Data Streams. Art, algorithms and artificial intelligence

Curated by Chris Clarke and Anaïs Nony

3 December 2021 – 13 March 2022
The Glucksman Gallery

Data Streams

An exhibition of work by Irish and international artists that looks at how artists are engaging with the increasing advancement of data collection and digital surveillance, and how these technologies are silently transforming our surroundings.


Malia Bruker’s VIR/L portrays the artist Lena NW, a self-described feminist-nihilist who challenges notions of sexuality and morality in her work. Combining traditional documentary and virtual surrealism, and incorporating memes and viral videos, the film provocatively explores the ways in which the internet can shape and subvert established notions of identity.

Post-Surveillance Art

Suzanne Treister’s Post-Surveillance Art digital prints comment on the pervasive and deeply entrenched use of data collection technologies in contemporary society. They describe a world where we are constantly uploading our lives – in complicity with government and corporate data collection – sharing everything, as algorithms flow through our bodies and our devices up to satellites in outer space and back again, collecting data to be used wherever, whenever and by whoever.


Ed Fornieles’ Associations series links together images based on formal and conceptual associations. Using various internet search tools, he relates his process to ‘the zone’ or ‘flow state’ – a mental state connected both to the creative act as well as compulsive behaviour – which many social media companies aim to provoke in the user as a form of captivating their attention and making them pliable to suggestion and direction.

False Positives

Esther Hovers’ False Positives looks at intelligent surveillance systems. These images capture cameras which detect deviant behaviour within public space, focusing on ‘anomalies’ in body- language and movement that could indicate criminal intent. In The Right to be Forgotten, Hovers reproduces and incrementally alters a Google-found portrait of the first man to successfully claim his ‘right to be forgotten’ in the European Court of Justice.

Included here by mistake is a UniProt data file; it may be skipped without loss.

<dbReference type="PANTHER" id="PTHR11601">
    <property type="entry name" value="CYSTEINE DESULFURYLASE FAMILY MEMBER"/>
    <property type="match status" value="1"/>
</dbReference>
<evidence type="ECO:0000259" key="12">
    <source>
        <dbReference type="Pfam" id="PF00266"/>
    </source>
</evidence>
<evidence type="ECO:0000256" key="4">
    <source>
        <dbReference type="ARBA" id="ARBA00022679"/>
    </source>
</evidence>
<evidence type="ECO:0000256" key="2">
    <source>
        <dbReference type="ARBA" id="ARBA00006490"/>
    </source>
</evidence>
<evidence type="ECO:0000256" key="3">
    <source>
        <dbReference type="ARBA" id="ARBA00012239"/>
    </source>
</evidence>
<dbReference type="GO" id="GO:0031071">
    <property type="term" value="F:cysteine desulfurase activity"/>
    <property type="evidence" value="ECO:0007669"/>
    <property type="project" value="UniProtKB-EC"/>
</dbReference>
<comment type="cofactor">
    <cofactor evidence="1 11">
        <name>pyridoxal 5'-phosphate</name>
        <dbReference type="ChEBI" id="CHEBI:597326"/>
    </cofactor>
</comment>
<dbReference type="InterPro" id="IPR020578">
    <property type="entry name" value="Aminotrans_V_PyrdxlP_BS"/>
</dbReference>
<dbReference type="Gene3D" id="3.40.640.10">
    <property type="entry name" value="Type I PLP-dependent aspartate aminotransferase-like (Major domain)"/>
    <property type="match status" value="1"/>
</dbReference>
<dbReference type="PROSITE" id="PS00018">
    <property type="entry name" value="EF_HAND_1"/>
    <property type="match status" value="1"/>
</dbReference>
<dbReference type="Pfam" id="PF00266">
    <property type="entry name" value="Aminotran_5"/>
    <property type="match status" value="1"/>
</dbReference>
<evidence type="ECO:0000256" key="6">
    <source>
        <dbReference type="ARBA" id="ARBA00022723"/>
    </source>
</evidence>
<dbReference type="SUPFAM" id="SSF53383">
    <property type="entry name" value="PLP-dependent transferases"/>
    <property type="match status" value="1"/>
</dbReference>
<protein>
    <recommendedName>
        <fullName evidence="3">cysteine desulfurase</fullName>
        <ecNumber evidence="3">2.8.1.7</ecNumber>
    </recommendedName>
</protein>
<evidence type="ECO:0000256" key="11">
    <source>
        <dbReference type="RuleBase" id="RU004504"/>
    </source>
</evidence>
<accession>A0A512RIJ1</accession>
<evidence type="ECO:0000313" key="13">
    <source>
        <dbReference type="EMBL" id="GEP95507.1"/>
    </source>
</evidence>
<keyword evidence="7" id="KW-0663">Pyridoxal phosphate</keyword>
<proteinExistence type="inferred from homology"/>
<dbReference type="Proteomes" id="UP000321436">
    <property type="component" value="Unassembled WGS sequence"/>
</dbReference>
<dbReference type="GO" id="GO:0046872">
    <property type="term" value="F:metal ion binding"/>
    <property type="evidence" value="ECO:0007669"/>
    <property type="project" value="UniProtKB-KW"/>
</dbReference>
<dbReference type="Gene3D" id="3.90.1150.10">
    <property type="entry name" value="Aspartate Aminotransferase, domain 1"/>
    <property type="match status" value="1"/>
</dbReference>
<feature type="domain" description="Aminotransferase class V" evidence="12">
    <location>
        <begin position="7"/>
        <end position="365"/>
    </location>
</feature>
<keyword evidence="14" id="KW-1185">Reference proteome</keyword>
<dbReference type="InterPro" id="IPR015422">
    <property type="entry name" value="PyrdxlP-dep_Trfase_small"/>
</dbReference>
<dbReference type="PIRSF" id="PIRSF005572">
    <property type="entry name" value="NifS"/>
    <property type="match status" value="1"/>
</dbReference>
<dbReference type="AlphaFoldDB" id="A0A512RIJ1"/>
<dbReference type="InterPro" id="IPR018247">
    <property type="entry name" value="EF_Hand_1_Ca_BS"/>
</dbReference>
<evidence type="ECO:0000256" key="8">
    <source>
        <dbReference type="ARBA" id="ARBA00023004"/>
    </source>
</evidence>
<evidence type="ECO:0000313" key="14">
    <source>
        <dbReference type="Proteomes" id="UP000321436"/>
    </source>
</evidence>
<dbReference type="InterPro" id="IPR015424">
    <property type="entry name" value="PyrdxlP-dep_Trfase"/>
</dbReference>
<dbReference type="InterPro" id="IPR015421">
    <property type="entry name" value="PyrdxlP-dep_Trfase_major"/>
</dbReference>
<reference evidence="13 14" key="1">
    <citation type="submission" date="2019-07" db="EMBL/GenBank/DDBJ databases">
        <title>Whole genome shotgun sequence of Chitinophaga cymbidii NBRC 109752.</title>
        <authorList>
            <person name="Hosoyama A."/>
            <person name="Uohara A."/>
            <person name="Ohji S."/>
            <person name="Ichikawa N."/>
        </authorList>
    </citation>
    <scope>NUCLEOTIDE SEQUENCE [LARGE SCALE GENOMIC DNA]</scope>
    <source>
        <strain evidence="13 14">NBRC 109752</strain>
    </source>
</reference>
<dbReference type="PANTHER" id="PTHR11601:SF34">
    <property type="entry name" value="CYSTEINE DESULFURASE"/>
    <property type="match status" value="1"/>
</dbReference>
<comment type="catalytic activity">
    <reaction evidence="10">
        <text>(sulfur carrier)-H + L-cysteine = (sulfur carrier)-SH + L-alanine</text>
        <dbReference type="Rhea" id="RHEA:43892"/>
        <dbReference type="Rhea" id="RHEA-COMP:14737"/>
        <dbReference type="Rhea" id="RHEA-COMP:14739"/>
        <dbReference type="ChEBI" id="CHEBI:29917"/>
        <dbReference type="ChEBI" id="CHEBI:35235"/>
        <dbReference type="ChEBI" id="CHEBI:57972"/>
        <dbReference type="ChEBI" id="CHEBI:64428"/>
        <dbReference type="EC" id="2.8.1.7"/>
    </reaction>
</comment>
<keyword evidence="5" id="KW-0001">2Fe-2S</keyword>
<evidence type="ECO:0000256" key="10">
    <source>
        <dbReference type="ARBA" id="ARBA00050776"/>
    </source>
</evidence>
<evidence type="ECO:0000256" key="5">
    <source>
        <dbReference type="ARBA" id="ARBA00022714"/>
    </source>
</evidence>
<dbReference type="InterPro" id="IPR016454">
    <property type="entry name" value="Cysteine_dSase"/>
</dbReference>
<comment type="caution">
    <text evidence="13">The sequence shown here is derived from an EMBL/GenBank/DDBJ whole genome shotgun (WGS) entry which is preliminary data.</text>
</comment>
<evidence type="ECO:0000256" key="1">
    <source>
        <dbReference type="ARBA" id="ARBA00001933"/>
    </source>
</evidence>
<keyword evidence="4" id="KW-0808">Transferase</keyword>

Real World Harm

Kennedy Browne present a series of works from their Real World Harm project, a response to unfolding neoliberal systems of labour, technology and politics. Their sound installation consists of interviews with former content moderators at social network corporations, with these low- wage and often multilingual contract employees describing their traumatic experiences on the front lines of the internet. Their work also includes an extracted image from a 360-degree video on Oculus, a virtual reality platform, capturing the Irish Data Commissioners office, and a display of retrieved data collected from the Austrian activist Max Schrems.

Transformation Scenario

In Clemens von Wedemeyer’s film Transformation Scenario, the impact of emulated group behaviour in society – and the menacing power of the multitude – are explored through virtual simulations of crowd scenes. His collage-like juxtaposition of real-life protest footage and algorithmic sequences reveal the ways in which mass movements are choreographed – and countered by security forces

I Was Her And She Was Me And Those We Might Become

Kitso Lynn Lelliot presents a multi-screen installation that evokes the migration and movement of the post-colonial body. Drawing on the idea of ‘Sankofa’ (a Ghanaian Adinkra concept loosely meaning one has to look back from where they came to see where they are going) through the implementation of the tools and resources of the internet age, Lelliot extracts online imagery and symbols, mythologies and narratives, to create a fully immersive environment.


Benjamin Gaulon’s installation uses a wireless video receiver to transmit the movements of gallery visitors. These devices, which are popular consumer products, can be used for wireless surveillance cameras, but have also been used by parents to monitor their children. In his screen-based work, multiple users have contributed by uploading footage, which has been ‘glitched’ by customised software.

Outsourced Views Visual Economies

Yuri Pattison's practice centres around networked communication and the internet as a physical place. Pattison contacted low-paid workers plying their services on the Amazon Mechanical Turk platform, a “micro-work” marketplace for tasks renumerated with minimal pay. The video Outsourced Views, Visual Economies compiles smartphone video snippets and photos taken by hired workers of the view from their windows (nearest their work place) after the artist posted a website listing for the task.

“I will not download things that get me in trouble”

Addie Wagenknecht’s mural painting of handwritten text. The defiant phrase “I will not download things that get me in trouble” is repeated across the gallery walls, gradually and subtly changing in the process, before succumbing to a complete surrender: “I will download things.”